Indonesia has long been a pioneer of counterextremism and rehabilitation aimed at male jihadists. Recent instances of recidivism show that these efforts are imperfect. Nevertheless, two fascinating, small-scale programs are taking a different tack: empowering jihadists’ wives through work and education to set them up for life outside the extremist fray.
Since 2015, the University of Indonesia’s Police Research Center has run the Entrepreneurship and Proselytization Empowerment Program to help the wives of jailed extremists through counseling and business training. It was created by Prof. Sarlito Sarwono, a psychologist with an abiding interest in extremism and terrorism who died last November. The program, continuing without him, has just wrapped up its first cycle of workshops for jihadists’ wives and has reported highly positive results from its 18 participants.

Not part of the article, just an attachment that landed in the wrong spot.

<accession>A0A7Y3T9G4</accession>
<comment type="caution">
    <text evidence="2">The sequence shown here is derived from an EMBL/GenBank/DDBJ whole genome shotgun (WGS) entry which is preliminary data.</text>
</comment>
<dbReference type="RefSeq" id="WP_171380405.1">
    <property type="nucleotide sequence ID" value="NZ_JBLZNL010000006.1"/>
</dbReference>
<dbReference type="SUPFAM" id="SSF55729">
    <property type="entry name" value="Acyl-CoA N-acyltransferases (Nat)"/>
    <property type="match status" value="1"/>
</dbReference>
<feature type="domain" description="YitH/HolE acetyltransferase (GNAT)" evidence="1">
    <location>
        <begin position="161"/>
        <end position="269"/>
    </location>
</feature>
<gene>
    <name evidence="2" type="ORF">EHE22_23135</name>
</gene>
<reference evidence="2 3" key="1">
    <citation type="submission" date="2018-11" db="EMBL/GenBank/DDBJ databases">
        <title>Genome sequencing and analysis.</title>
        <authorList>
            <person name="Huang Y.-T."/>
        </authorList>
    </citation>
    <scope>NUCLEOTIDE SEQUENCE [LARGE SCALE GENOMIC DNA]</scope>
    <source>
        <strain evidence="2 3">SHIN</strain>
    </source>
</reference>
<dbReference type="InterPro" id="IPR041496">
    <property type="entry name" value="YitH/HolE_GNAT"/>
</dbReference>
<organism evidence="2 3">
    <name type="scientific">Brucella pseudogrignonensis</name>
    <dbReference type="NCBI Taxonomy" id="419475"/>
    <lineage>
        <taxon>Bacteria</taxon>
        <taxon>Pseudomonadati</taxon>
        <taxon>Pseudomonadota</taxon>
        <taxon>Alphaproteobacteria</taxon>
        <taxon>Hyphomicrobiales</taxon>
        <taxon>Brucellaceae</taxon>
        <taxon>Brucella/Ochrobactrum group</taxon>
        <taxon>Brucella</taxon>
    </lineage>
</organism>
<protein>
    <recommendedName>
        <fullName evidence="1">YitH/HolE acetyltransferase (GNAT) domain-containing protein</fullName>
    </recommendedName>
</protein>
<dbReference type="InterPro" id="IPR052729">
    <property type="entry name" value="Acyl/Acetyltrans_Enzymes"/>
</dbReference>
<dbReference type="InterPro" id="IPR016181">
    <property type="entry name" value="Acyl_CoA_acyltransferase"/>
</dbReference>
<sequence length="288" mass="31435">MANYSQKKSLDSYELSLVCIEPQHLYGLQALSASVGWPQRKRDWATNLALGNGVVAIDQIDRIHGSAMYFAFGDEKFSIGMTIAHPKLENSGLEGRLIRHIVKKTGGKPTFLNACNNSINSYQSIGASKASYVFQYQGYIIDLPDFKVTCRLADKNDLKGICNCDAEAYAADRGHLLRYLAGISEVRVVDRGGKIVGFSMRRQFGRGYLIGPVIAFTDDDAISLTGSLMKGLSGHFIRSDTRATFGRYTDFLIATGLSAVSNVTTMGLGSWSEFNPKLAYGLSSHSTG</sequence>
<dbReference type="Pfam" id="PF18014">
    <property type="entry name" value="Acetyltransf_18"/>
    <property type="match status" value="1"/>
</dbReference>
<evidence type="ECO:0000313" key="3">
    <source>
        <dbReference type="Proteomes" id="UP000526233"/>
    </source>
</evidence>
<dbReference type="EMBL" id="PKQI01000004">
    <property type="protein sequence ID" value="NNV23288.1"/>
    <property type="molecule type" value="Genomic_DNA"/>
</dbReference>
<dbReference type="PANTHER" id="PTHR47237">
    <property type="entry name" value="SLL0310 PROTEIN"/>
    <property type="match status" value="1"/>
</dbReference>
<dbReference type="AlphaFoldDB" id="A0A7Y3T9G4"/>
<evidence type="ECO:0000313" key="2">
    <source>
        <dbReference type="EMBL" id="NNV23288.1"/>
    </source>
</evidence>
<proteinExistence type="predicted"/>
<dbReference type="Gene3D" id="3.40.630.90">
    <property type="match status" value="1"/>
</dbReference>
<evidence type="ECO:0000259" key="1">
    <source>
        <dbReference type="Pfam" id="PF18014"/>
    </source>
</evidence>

Another nongovernmental agency, the Institute for International Peace Building, also gives loans and business training to extremists’ wives, focusing on those whose husbands have been released from jail. It has now helped three such families get back on their feet despite the stigma that follows former extremists.
A key member of the 16-person Police Research Center’s team, who has taken a greater role since Sarwono’s death, is Nasir Abas, a former terrorist. Abas fought against Russian forces with the Afghan Mujahedeen in the 1980s, and then was prominent in Al Qaeda’s Southeast Asia affiliate, Jemaah Islamiyah, until he served a prison term from 2003 to 2006 and effectively switched sides. Now he advises the Indonesian government on counterterrorism. He has been instrumental in locating and speaking with imprisoned male extremists and persuading them to allow their wives to work with the Police Research Center’s program.
Three people visit every jihadist’s wife who enrolls in the program: a psychologist, a Muslim religious teacher known as…